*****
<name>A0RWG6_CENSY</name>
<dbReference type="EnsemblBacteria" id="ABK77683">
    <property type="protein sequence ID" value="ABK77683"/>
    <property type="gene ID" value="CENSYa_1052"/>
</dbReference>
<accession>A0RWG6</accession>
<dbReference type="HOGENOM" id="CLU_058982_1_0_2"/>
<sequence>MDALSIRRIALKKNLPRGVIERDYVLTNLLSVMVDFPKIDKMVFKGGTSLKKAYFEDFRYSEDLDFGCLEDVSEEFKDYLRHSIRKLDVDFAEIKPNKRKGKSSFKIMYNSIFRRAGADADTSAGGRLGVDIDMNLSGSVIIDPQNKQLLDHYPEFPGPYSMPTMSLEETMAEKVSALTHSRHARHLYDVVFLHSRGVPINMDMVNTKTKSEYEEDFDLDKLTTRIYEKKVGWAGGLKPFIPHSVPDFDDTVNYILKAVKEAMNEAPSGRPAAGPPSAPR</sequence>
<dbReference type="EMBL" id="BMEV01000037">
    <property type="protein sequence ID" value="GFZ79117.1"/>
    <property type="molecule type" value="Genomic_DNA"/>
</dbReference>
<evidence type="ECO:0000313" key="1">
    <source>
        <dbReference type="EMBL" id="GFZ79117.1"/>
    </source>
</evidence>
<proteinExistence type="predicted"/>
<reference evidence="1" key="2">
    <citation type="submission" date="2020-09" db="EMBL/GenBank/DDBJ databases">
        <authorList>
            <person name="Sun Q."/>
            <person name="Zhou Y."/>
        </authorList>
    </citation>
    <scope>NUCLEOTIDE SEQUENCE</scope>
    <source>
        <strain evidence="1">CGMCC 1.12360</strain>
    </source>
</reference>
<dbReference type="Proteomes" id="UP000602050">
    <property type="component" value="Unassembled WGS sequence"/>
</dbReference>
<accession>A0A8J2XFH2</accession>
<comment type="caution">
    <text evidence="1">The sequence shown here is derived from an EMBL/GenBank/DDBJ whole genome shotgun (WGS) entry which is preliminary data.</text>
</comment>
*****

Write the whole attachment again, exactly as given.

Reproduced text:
<name>A0RWG6_CENSY</name>
<dbReference type="EnsemblBacteria" id="ABK77683">
    <property type="protein sequence ID" value="ABK77683"/>
    <property type="gene ID" value="CENSYa_1052"/>
</dbReference>
<accession>A0RWG6</accession>
<dbReference type="HOGENOM" id="CLU_058982_1_0_2"/>
<sequence>MDALSIRRIALKKNLPRGVIERDYVLTNLLSVMVDFPKIDKMVFKGGTSLKKAYFEDFRYSEDLDFGCLEDVSEEFKDYLRHSIRKLDVDFAEIKPNKRKGKSSFKIMYNSIFRRAGADADTSAGGRLGVDIDMNLSGSVIIDPQNKQLLDHYPEFPGPYSMPTMSLEETMAEKVSALTHSRHARHLYDVVFLHSRGVPINMDMVNTKTKSEYEEDFDLDKLTTRIYEKKVGWAGGLKPFIPHSVPDFDDTVNYILKAVKEAMNEAPSGRPAAGPPSAPR</sequence>
<dbReference type="EMBL" id="BMEV01000037">
    <property type="protein sequence ID" value="GFZ79117.1"/>
    <property type="molecule type" value="Genomic_DNA"/>
</dbReference>
<evidence type="ECO:0000313" key="1">
    <source>
        <dbReference type="EMBL" id="GFZ79117.1"/>
    </source>
</evidence>
<proteinExistence type="predicted"/>
<reference evidence="1" key="2">
    <citation type="submission" date="2020-09" db="EMBL/GenBank/DDBJ databases">
        <authorList>
            <person name="Sun Q."/>
            <person name="Zhou Y."/>
        </authorList>
    </citation>
    <scope>NUCLEOTIDE SEQUENCE</scope>
    <source>
        <strain evidence="1">CGMCC 1.12360</strain>
    </source>
</reference>
<dbReference type="Proteomes" id="UP000602050">
    <property type="component" value="Unassembled WGS sequence"/>
</dbReference>
<accession>A0A8J2XFH2</accession>
<comment type="caution">
    <text evidence="1">The sequence shown here is derived from an EMBL/GenBank/DDBJ whole genome shotgun (WGS) entry which is preliminary data.</text>
</comment>